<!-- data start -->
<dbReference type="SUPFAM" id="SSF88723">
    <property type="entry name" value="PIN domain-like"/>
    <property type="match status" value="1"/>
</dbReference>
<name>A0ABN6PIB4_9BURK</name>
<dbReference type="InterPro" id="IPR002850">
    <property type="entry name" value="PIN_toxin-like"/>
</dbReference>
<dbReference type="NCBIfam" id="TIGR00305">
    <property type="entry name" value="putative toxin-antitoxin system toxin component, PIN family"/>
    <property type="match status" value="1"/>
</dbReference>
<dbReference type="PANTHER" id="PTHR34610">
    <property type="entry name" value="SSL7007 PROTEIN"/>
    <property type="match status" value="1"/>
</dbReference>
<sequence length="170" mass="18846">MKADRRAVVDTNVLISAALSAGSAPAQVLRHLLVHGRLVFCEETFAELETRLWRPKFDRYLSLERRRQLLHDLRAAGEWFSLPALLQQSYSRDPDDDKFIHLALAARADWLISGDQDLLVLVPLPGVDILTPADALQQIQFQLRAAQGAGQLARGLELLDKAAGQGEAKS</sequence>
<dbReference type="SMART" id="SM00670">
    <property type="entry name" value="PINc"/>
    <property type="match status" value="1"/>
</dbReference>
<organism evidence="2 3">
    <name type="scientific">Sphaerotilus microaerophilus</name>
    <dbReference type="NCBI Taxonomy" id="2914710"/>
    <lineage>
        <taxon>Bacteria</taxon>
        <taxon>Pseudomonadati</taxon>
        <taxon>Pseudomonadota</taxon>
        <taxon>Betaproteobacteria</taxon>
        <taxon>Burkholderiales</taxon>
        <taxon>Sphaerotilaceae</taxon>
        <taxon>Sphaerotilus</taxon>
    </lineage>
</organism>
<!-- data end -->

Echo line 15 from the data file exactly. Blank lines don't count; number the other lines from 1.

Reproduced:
    <property type="match status" value="1"/>